Gas plants will get crushed by wind, solar by 2035, study says

ACCORDING TO a new study, by 2035, it will be more expensive to run 90% of gas plants being proposed in the U.S. than it will be to build new wind and solar farms equipped with storage systems. / BLOOMBERG NEWS FILE PHOTO/MARTIN DIVISEK
ACCORDING TO a new study, by 2035, it will be more expensive to run 90% of gas plants being proposed in the U.S. than it will be to build new wind and solar farms equipped with storage systems. / BLOOMBERG NEWS FILE PHOTO/MARTIN DIVISEK

SAN FRANCISCO – Natural gas-fired power plants, which have crushed the economics of coal, are on the path to being undercut themselves by renewable power and big batteries, a study found.

By 2035, it will be more expensive to run 90% of gas plants being proposed in the U.S. than it will be to build new wind and solar farms equipped with storage systems, according to the report Monday from the Rocky Mountain Institute. It will happen so quickly that gas plants now on the drawing boards will become uneconomical before their owners finish paying for them, the study said.

The development would be a dramatic reversal of fortune for gas plants, which 20 years ago supplied less than 20% of electricity in the U.S. Today that share has jumped to 35% as hydraulic fracturing has made natural gas cheap and plentiful, forcing scores of coal plants to close nationwide.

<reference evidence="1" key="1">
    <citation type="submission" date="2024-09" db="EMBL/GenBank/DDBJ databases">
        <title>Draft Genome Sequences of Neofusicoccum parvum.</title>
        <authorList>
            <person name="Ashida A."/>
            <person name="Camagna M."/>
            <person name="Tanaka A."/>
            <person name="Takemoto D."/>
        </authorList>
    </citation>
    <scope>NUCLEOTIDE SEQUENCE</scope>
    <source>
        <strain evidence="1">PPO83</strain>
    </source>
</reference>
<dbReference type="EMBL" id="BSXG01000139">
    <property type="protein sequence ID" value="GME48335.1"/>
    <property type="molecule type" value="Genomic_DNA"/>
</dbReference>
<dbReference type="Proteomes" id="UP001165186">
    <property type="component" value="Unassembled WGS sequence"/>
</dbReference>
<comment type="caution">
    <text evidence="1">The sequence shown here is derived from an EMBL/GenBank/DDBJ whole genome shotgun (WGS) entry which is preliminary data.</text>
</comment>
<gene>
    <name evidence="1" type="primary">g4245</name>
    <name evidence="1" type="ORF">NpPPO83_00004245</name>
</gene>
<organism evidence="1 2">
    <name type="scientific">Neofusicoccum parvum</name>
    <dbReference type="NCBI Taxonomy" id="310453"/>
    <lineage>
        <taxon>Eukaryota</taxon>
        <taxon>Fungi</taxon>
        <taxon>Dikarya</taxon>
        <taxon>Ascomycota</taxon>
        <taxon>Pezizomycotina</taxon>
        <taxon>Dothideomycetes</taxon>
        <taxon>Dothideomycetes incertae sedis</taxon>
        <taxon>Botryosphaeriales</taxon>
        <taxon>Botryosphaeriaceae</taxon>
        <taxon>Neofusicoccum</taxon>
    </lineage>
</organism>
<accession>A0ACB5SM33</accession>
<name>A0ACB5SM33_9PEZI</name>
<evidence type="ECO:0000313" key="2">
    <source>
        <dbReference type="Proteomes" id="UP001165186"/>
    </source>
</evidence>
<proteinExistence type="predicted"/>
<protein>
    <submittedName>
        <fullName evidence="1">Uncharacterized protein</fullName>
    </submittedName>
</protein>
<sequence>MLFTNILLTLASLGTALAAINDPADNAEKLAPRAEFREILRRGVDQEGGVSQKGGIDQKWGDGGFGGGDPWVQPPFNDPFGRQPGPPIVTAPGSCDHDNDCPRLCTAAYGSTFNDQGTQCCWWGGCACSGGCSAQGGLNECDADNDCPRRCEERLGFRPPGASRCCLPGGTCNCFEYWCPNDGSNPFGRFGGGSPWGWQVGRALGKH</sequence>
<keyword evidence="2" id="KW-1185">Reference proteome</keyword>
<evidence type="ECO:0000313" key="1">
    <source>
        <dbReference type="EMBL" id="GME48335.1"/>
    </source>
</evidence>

The authors of the study say they analyzed the costs of construction, fuel and anticipated operations for 68 gigawatts of gas plants proposed across the U.S. They compared those costs to building a combination of solar farms, wind plants and battery systems that, together with conservation efforts, could supply the same amount of electricity and keep the grid stable.

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As gas plants lose their edge in power markets, the economics of pipelines will suffer, too, RMI said in a separate study Monday. Even lines now in the planning stages could soon be out of the money, the report found.

“Our story for gas plants is, if you build it, they won’t run — they won’t run at their expected capacity factors,” said Mark Dyson, who co-wrote both reports. “And that filters down to pipelines, too.”

David R. Baker is a reporter for Bloomberg News.

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